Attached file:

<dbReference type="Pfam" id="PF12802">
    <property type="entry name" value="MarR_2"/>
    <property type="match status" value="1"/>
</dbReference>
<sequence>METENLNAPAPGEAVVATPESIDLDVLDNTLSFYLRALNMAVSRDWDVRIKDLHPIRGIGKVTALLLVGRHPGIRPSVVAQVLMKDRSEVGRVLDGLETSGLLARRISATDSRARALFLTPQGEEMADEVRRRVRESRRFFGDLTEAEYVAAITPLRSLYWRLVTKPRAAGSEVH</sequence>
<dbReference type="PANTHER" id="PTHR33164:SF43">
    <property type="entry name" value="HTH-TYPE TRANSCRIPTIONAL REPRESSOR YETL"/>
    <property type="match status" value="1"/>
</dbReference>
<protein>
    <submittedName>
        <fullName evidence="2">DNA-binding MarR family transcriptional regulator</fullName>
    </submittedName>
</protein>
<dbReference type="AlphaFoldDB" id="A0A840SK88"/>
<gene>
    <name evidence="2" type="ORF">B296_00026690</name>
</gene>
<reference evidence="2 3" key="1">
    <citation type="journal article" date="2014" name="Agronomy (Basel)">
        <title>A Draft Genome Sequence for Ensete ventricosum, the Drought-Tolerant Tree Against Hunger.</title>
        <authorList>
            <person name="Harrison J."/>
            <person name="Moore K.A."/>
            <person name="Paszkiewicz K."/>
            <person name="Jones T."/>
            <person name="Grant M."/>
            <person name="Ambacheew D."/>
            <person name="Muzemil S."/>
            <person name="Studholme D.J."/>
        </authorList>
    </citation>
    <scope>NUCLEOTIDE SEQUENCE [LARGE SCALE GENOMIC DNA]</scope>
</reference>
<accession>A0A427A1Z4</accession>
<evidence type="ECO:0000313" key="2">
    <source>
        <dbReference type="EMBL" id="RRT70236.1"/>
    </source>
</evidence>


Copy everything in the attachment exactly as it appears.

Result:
<dbReference type="Pfam" id="PF12802">
    <property type="entry name" value="MarR_2"/>
    <property type="match status" value="1"/>
</dbReference>
<sequence>METENLNAPAPGEAVVATPESIDLDVLDNTLSFYLRALNMAVSRDWDVRIKDLHPIRGIGKVTALLLVGRHPGIRPSVVAQVLMKDRSEVGRVLDGLETSGLLARRISATDSRARALFLTPQGEEMADEVRRRVRESRRFFGDLTEAEYVAAITPLRSLYWRLVTKPRAAGSEVH</sequence>
<dbReference type="PANTHER" id="PTHR33164:SF43">
    <property type="entry name" value="HTH-TYPE TRANSCRIPTIONAL REPRESSOR YETL"/>
    <property type="match status" value="1"/>
</dbReference>
<protein>
    <submittedName>
        <fullName evidence="2">DNA-binding MarR family transcriptional regulator</fullName>
    </submittedName>
</protein>
<dbReference type="AlphaFoldDB" id="A0A840SK88"/>
<gene>
    <name evidence="2" type="ORF">B296_00026690</name>
</gene>
<reference evidence="2 3" key="1">
    <citation type="journal article" date="2014" name="Agronomy (Basel)">
        <title>A Draft Genome Sequence for Ensete ventricosum, the Drought-Tolerant Tree Against Hunger.</title>
        <authorList>
            <person name="Harrison J."/>
            <person name="Moore K.A."/>
            <person name="Paszkiewicz K."/>
            <person name="Jones T."/>
            <person name="Grant M."/>
            <person name="Ambacheew D."/>
            <person name="Muzemil S."/>
            <person name="Studholme D.J."/>
        </authorList>
    </citation>
    <scope>NUCLEOTIDE SEQUENCE [LARGE SCALE GENOMIC DNA]</scope>
</reference>
<accession>A0A427A1Z4</accession>
<evidence type="ECO:0000313" key="2">
    <source>
        <dbReference type="EMBL" id="RRT70236.1"/>
    </source>
</evidence>